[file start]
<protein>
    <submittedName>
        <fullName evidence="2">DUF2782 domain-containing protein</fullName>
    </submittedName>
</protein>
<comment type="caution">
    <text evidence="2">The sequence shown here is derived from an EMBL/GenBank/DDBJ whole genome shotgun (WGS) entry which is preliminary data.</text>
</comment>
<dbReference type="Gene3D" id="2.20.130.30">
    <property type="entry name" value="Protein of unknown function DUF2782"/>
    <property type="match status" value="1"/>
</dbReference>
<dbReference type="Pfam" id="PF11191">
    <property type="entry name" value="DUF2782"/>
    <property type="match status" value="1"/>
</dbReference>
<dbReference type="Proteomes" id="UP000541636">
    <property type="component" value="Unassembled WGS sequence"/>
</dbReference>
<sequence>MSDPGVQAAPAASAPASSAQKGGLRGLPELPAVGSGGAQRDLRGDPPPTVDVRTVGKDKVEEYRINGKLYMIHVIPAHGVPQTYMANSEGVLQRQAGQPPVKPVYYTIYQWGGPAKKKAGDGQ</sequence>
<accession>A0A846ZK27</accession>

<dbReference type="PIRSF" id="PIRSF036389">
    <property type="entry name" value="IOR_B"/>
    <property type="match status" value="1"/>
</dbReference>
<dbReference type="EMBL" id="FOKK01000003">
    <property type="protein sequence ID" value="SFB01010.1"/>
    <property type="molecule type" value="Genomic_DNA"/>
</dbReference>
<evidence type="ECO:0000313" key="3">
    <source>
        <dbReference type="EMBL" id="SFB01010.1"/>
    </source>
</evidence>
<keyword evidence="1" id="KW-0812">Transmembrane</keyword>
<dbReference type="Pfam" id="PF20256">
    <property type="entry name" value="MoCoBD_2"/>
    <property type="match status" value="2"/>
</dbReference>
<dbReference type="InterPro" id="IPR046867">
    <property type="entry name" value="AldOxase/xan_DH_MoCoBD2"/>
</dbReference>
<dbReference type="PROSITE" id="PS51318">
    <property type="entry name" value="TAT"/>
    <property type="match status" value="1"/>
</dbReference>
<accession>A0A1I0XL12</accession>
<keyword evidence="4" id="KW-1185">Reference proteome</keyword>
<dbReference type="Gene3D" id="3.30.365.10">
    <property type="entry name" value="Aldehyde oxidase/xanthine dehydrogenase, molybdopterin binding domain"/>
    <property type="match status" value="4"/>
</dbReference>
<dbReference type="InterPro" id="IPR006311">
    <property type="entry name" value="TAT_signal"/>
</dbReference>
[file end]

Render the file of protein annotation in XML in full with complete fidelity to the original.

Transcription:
<protein>
    <submittedName>
        <fullName evidence="2">DUF2782 domain-containing protein</fullName>
    </submittedName>
</protein>
<comment type="caution">
    <text evidence="2">The sequence shown here is derived from an EMBL/GenBank/DDBJ whole genome shotgun (WGS) entry which is preliminary data.</text>
</comment>
<dbReference type="Gene3D" id="2.20.130.30">
    <property type="entry name" value="Protein of unknown function DUF2782"/>
    <property type="match status" value="1"/>
</dbReference>
<dbReference type="Pfam" id="PF11191">
    <property type="entry name" value="DUF2782"/>
    <property type="match status" value="1"/>
</dbReference>
<dbReference type="Proteomes" id="UP000541636">
    <property type="component" value="Unassembled WGS sequence"/>
</dbReference>
<sequence>MSDPGVQAAPAASAPASSAQKGGLRGLPELPAVGSGGAQRDLRGDPPPTVDVRTVGKDKVEEYRINGKLYMIHVIPAHGVPQTYMANSEGVLQRQAGQPPVKPVYYTIYQWGGPAKKKAGDGQ</sequence>
<accession>A0A846ZK27</accession>

<dbReference type="PIRSF" id="PIRSF036389">
    <property type="entry name" value="IOR_B"/>
    <property type="match status" value="1"/>
</dbReference>
<dbReference type="EMBL" id="FOKK01000003">
    <property type="protein sequence ID" value="SFB01010.1"/>
    <property type="molecule type" value="Genomic_DNA"/>
</dbReference>
<evidence type="ECO:0000313" key="3">
    <source>
        <dbReference type="EMBL" id="SFB01010.1"/>
    </source>
</evidence>
<keyword evidence="1" id="KW-0812">Transmembrane</keyword>
<dbReference type="Pfam" id="PF20256">
    <property type="entry name" value="MoCoBD_2"/>
    <property type="match status" value="2"/>
</dbReference>
<dbReference type="InterPro" id="IPR046867">
    <property type="entry name" value="AldOxase/xan_DH_MoCoBD2"/>
</dbReference>
<dbReference type="PROSITE" id="PS51318">
    <property type="entry name" value="TAT"/>
    <property type="match status" value="1"/>
</dbReference>
<accession>A0A1I0XL12</accession>
<keyword evidence="4" id="KW-1185">Reference proteome</keyword>
<dbReference type="Gene3D" id="3.30.365.10">
    <property type="entry name" value="Aldehyde oxidase/xanthine dehydrogenase, molybdopterin binding domain"/>
    <property type="match status" value="4"/>
</dbReference>
<dbReference type="InterPro" id="IPR006311">
    <property type="entry name" value="TAT_signal"/>
</dbReference>